The use of chitosan as an alternative to bentonite fining




The aims of the study were to investigate if chitosan can modify wine haze potential in a similar manner as bentonite, as well as if such fining will have an effect on wine chemistry.
 
The haze-forming proteins in wine comprise of chitinsases, thaumatin-like (TL) proteins and beta-glucananses. Various factors in wine can influence haze forming including pH, ionic strength, alcohol concentration, polysaccharide and polyphenol concentrations, as well as the presence of sulphates. Usually bentonite is used as fining agent to remove potential haze-forming proteins, but bentonite can also remove certain aroma compounds, having a negative effect on wine quality. Chitin is able to remove chitinases, however, it is not permitted for use in winemaking. Chitosan, a derivative of chitin, is allowed. Currently it has been approved for use in winemaking by the OIV with the main purpose of controlling Brettanomyces spoilage.

Experimental layout
  • Wine samples were obtained from 20 l small scale fermentations of Moscato juice inoculated with EC 1118.
  • No sulphur was added and MLF prevented.
  • Model wine solutions with different combinations of organic acids were prepared.
  • 1g/l Chitosan was added to the model wine and real wine samples. Un-fined controls were kept.

Results
  • Chitosan reduced both tartaric acid and malic acid in the model wines. The highest reduction for tartaric acid was 0.65 g/l and for malic acid: 0.46 g/l.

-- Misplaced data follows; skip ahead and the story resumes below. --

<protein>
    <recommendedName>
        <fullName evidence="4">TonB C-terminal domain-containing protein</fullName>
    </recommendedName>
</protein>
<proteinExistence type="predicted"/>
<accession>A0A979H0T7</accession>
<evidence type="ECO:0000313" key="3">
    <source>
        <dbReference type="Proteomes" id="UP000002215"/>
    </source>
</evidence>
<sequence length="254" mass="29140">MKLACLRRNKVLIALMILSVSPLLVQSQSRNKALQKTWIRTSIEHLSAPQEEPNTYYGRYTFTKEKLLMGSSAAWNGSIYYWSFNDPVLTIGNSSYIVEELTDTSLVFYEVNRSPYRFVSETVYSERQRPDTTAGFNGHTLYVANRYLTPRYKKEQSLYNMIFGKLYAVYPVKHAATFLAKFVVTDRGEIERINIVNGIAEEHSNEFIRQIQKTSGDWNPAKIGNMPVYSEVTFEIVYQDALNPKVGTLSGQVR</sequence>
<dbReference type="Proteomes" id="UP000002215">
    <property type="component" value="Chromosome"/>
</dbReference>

• Total protein content of wines fined with chitosan was on average 14% lower than the control.
  • Chitosan fined wines were almost completely deprived on chitinases.
  • There was no significant effect on the TL-proteins.
  • After a 60°C heat test the control NTU was 11.07 and the chitosan treated wine: 1.95.
  • After a 62°C heat test the control NTU was 8.96 and the chitosan treated wine: 2.10.
  • Chitosan did not removed any polyphenols.
  • Chitosan reduced the Calcium, Potassium, Iron and Sodium content of wines.
  • Chitosan reduced some of the free terpenols such as nerol, geraniol and linalool. The glycosylated precursors were mostly unaffected.
  • ß-damascenone was unaffected.
  • No other classes of aromatic compounds were affected by chitosan treatment.

Significance of the study
Due to the reduction in protein haze, chitosan seems to be a viable alternative to bentonite treatment. Due to the removal of Potassium and Calcium ions, it can also have a positive effect on the tartrate stability of wines. The removal of iron reduces the wine’s oxidative capacity.
No sensory analysis was done in this study and chitosan’s effect on free terpenols should be further investigated.
Only fungal derived chitosan (Aspergillus niger) is approved for use in winemaking.

Reference
Donato Colangelo, Fabrizio Torchio Dante Marco De Faveri and Milena Lambri. The use of chitosan as alternative to bentonite for wine fining: Effects on heat-stability, proteins, organic acids, colour, and volatile compounds in an aromatic white wine. Food Chemistry, Vol. 264, 30 October 2018, Pages 301-309. https://doi.org/10.1016/j.foodchem.2018.05.005
This article is not open access.

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